Happy Father’s Day!

Catherine Edelman Gallery wishes you a fun and relaxing Father’s Day!

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“Shaving Like Dad, 1998” © Jeffrey Wolin
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“The After-Party, 2010” © Julie Blackmon
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“Lloyd Deane with Family and Coal Truck, 2002” © Shelby Lee Adams

See more work by these artists by visiting our website.

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In the Artist’s Studio with Francesco Pergolesi

We are proud to be exhibiting Francesco Pergolesi’s second solo show at CEG, “Tableaux.” The work on view pulls from the artist’s original series Heroes, which captures independent shopkeepers and artisans framed in their storefronts, standing guard at their small businesses in the face of globalization. Pergolesi’s newest series, Tableaux, focuses on the details one can find throughout these shops–tabletops and work counters covered in years of wear-and-tear. Abstract images are created from paint, flour, tools and other objects that Pergolesi finds in his Heroes’ work surfaces.

What at first might look like a monochromatic landscape, “Minturnae, 2016” shows the flour-covered, marble counter behind the shopfront featured in “Dino, Roma, 2014.” Another of Francesco Pergolesi’s Heroes, “Charlie, Roma, 2016,” makes the bread.

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Dino, Roma, 2014 © Francesco Pergolesi
Minturnae, 2016
Minturnae, 2016 © Francesco Pergolesi
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Charlie, Roma, 2016 © Francesco Pergolesi
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Bread loaves ready for baking.

 

Pergolesi also designed memory boxes to be paired with each image in his Tableaux series. The memory box for “21-21, 2018” is on view in the show. You can watch a short video of this memory box’s construction below:

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A test strip of “ES, 2016” being printed.
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A test print of “21-12, 2018” hanging in Francesco Pergolesi’s Spoleto studio.
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Various test prints hanging in the studio.

The artist states: “Tableaux is a project dedicated to the worktables of artists and artisans… Every table is a canvas generated unconsciously, thanks to the traces of daily work. The material is the tangible representation of memory…every detail becomes magnified, emphasizing the worth and uniqueness of the artisan’s work. The worktable is a reliable place, an esoteric shelter where day after day, year after year, generations repeat skillful gestures, generating ideas and solutions. It is a place where one puts together and transforms materials.”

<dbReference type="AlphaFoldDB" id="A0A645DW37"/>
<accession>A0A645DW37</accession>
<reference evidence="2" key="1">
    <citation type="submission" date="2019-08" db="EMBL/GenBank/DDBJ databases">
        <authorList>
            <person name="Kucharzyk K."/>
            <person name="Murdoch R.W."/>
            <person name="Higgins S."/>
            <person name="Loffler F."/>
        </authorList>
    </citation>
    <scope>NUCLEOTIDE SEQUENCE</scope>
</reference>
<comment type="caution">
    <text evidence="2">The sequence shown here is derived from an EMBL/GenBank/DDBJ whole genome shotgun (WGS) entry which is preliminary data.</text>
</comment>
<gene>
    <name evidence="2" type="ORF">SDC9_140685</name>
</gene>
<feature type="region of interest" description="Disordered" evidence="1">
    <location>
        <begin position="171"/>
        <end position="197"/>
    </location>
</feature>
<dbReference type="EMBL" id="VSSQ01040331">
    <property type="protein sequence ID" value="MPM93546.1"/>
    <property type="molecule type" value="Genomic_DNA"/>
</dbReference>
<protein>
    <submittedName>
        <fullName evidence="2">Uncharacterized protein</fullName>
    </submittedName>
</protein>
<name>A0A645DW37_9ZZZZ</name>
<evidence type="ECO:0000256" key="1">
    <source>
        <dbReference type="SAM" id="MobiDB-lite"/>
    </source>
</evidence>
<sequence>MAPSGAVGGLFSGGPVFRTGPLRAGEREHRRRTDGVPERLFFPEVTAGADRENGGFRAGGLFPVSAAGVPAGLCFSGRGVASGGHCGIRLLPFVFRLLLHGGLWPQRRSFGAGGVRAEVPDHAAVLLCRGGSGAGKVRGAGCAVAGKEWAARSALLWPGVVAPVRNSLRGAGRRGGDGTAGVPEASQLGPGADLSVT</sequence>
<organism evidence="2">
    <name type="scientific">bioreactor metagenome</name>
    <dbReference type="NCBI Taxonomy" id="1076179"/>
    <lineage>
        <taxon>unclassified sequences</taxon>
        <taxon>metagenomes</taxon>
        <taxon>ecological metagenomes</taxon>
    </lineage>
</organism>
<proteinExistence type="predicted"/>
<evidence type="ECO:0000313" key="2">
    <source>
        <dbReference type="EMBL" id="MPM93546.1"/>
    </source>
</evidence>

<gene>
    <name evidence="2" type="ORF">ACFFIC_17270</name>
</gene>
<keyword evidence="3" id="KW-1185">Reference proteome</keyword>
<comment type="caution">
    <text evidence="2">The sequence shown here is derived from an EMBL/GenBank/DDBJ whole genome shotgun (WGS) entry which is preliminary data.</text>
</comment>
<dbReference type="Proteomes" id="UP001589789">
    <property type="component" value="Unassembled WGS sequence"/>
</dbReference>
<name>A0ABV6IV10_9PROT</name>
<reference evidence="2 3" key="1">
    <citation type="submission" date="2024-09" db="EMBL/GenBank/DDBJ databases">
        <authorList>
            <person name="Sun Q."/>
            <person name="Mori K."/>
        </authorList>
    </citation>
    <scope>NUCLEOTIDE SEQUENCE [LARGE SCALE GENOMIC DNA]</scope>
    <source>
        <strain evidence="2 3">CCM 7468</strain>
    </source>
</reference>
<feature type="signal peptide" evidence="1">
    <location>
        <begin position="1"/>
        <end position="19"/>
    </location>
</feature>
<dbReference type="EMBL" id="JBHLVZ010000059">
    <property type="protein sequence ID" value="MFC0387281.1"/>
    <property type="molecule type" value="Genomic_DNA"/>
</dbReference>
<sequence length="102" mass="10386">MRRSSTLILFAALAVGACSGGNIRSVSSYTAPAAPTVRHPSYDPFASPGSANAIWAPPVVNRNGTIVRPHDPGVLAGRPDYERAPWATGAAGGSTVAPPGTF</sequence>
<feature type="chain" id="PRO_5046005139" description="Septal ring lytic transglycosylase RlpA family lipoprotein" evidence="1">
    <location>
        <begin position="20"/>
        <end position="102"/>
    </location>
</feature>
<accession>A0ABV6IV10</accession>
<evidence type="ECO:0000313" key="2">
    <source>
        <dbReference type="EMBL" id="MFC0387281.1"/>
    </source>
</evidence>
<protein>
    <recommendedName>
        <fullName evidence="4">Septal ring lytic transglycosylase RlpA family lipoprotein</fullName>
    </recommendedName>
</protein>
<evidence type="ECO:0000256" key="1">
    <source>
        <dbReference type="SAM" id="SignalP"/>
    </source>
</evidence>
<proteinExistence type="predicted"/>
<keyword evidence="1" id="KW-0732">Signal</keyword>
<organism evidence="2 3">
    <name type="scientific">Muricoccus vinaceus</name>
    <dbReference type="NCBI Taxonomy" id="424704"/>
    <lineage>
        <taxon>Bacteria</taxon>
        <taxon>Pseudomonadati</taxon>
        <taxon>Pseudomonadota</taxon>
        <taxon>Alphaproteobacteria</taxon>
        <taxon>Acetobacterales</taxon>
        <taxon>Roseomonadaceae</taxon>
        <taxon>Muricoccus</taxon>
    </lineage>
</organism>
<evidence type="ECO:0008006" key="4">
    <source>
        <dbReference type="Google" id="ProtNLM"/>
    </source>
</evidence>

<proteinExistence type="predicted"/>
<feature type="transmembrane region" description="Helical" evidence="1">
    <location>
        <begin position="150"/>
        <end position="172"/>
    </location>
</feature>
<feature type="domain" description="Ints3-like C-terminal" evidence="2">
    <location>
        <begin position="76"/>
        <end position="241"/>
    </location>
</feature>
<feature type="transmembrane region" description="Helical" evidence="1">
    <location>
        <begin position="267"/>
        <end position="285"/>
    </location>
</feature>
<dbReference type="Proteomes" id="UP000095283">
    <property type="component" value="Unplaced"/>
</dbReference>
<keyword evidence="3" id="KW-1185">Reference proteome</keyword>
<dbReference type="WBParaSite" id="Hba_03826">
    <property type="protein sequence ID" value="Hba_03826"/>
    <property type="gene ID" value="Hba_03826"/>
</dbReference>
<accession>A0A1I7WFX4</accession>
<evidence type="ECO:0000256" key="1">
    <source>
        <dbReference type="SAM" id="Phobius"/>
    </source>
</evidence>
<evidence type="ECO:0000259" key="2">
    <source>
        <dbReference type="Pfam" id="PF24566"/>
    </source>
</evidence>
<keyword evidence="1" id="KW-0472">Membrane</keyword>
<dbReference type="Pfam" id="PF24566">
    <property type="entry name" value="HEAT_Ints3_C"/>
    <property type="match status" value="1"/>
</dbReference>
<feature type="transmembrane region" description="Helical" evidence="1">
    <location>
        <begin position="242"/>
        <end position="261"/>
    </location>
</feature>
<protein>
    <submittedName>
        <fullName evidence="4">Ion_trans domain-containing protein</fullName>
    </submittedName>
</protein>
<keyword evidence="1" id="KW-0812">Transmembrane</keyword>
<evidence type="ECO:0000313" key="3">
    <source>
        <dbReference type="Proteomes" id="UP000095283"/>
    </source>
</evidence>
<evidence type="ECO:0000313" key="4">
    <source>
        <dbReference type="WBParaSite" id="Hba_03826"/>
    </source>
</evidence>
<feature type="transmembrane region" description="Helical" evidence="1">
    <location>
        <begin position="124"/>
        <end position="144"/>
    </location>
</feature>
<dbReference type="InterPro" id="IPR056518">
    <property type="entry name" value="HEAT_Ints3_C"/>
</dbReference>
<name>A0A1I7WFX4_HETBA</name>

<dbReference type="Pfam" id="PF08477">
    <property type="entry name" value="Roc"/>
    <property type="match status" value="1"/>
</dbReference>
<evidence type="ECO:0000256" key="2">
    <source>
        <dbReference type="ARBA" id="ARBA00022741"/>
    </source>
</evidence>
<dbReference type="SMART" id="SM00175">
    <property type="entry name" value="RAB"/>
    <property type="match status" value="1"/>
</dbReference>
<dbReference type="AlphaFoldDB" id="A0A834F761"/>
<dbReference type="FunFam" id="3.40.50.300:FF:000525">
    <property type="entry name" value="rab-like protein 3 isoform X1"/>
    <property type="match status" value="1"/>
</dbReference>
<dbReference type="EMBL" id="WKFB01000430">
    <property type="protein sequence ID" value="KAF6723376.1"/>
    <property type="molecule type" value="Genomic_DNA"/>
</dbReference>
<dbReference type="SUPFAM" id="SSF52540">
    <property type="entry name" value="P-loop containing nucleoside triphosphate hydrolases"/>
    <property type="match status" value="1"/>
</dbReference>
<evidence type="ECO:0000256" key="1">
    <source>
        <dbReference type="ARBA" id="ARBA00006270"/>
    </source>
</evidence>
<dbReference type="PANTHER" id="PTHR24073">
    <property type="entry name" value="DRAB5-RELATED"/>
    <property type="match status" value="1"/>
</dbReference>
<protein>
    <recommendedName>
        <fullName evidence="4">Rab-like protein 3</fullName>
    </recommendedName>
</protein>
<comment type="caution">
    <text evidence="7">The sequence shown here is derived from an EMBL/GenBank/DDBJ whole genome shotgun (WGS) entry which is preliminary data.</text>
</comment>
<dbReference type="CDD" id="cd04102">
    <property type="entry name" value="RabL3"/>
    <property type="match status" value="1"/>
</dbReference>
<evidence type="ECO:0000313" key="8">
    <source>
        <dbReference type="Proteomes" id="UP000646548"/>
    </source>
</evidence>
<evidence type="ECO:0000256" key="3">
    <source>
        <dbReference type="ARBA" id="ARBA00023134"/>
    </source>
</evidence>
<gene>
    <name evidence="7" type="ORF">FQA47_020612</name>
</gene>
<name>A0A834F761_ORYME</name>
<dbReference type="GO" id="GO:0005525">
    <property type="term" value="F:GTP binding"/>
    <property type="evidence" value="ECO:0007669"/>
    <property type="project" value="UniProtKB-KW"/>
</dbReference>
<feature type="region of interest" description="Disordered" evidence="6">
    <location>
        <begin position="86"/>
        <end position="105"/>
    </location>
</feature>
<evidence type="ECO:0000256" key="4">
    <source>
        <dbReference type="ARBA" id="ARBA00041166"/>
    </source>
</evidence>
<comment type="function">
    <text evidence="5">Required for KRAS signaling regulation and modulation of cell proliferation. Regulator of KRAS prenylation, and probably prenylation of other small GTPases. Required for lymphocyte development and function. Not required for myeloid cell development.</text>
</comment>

“Francesco Pergolesi: Tableaux” is on view through July 7, 2018. See the exhibition in full on our website here.

 

 

 

 

 

Final day of Photo London

We are headed into our final day of Photo London! We’ve had an outstanding week at the Somerset House and have enjoyed meeting everyone who has visited us so far. Today is your last chance to visit the fair, beginning at noon and ending at 6:30 pm (18:30). We are thrilled to be featuring the work of Daniel BeltráClarissa BonetOmar ImamMichael KoernerYsabel LeMayLaurent MilletFrancesco Pergolesi, and Gregory Scott! Spend your Sunday with us at booth G15!

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Catch up with us here on Cyclopsblog, TwitterInstagram, and Facebook for highlights and behind-the-scenes images from London! Plan your visit to the fair here, and be sure to visit booth G15! Stateside viewers can also see the booth in full on our website here.

Photo London
May 16 – 20, 2018
Somerset House
Strand
London
WC2R 1LA

Sunday 20 May 12:00 – 18:30

@edelmangallery @photolondonfair #photolondonfair2018

Jump start your weekend at Photo London!

Today is your second to last day to visit Photo London! The fair today begins at noon and ends at 7:30 pm (19:30). So even if your weekend plans include watching the royal wedding, you’ll still have time to visit. We are thrilled to be featuring the work of eight photographers at booth G15, two of which you can read about below.

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Born in Madrid, Spain, Daniel Beltrá is a photographer based in Seattle, Washington. His passion for conservation is evident in images of our environment that are evocatively poignant. His striking, large-scale photographs are shot from the air. This perspective gives the viewer a wider context to the beauty and destruction he witnesses, as well as revealing a delicate sense of scale. After two months of photographing the Deepwater Horizon Gulf Oil Spill, he produced many visually arresting images of the man-made disaster. His SPILL exhibit premiered in August 2010 and has toured around the globe since then.

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Amazon scarlet ibis (#222), 2017 © Daniel Beltrá

Over the past two decades, Beltrá’s work has taken him to all seven continents, including several expeditions to the Brazilian Amazon, the Arctic, the Southern Oceans and the Patagonian ice fields. For his work on the Gulf Oil Spill, in 2011 he received the Wildlife Photographer of the Year Award , the Lucie Award for the International Photographer of the Year – Deeper Perspective, and was chosen as one of the six finalists for Critical Mass for Photolucida. In 2009, Beltrá received the prestigious Prince’s Rainforest Project award granted by Prince Charles. Other highlights include the BBVA Foundation award in 2013 and the inaugural “Global Vision Award” from the Pictures of the Year International in 2008. In 2007 and again in 2018, he received awards for his work in the Amazon from World Press Photo. Daniel’s work has been published by the most prominent international publications including The New Yorker, Time, Newsweek, The New York Times, Le Monde, and El Pais, amongst many others.

Daniel Beltrá is a fellow and board member of the prestigious International League of Conservation Photographers.